was not surprised by his assertion that it did just well enough in the US to get him a contract for his second book

It's a funny thing with publishing, isn't it. Your success at a subsequent contract often has more to do with how accurately the publisher guessed your book would sell, rather than its objective merits. I've known more than one author whose chances at contracts were cruelled because publishers (bizarrely, mistakenly) assumed that their books would sell huge numbers, and lost a tonne of money on them. If they had only printed a few thousand copies (like the few thousand that sold), the author would have had a contract no worries.

My understanding is that Banana Yoshimoto is more of a big deal over there than Murakami, but here she's pretty much unknown despite having some stylistic similarities. If someone has more details about that, I'd be glad to read them.

I don't know about that. Yoshimoto is certainly famous, but Murakami is one Japan's biggest selling authors, ever. He's sold literally millioins of books over there - like, maybe not Da Vinci code level, but very very popular mass market bestseller status. He would definitely have outsold Yoshimoto by a large margin, though his books are not regarded as so literary as they are over here, I believe.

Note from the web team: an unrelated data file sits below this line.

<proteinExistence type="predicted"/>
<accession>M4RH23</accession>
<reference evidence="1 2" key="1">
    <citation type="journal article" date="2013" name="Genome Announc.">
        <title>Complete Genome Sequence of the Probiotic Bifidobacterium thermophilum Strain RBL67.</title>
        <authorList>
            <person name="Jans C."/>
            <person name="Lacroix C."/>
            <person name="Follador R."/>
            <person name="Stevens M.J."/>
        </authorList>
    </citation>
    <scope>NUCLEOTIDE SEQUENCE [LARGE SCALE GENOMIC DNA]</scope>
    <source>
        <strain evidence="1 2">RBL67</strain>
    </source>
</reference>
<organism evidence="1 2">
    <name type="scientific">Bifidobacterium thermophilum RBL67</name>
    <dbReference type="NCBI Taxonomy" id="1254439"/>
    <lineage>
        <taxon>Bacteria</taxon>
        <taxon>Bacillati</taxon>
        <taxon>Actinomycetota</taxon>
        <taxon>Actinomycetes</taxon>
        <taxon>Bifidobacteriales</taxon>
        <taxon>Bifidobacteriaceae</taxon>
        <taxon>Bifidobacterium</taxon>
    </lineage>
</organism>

posted by smoke at 2:56 PM on January 12 [4 favorites]


1Q84 was the biggest selling book in Japan by a very, very large margin, but there is definitely a sort of feeling that Murakami's writing is odd, usually paired with a kind of "it figures he'd be popular with foreigners" feeling. I know very few people here who are fans. Mrs. Ghidorah put the first volume (there were three in total) down after fifty or so pages, and never picked it up again.

While as yet relatively unknown in Japan, I'm huge in.... Damn. I'm not huge anywhere.
posted by Ghidorah at 3:16 PM on January 12


And apparently he didn't even give a single thought to the person who made it all possible: the translator.
Who obviously did a fantastic job.
Did he even make an effort to meet him or her?


It's something he has addressed in the AMA. Looks to me like he appreciates her work:
Question: "One thing that I wanted from the article was some speculation as to what appealed to the Japanese about your article. Aside from about one line about your understanding of women, there was little.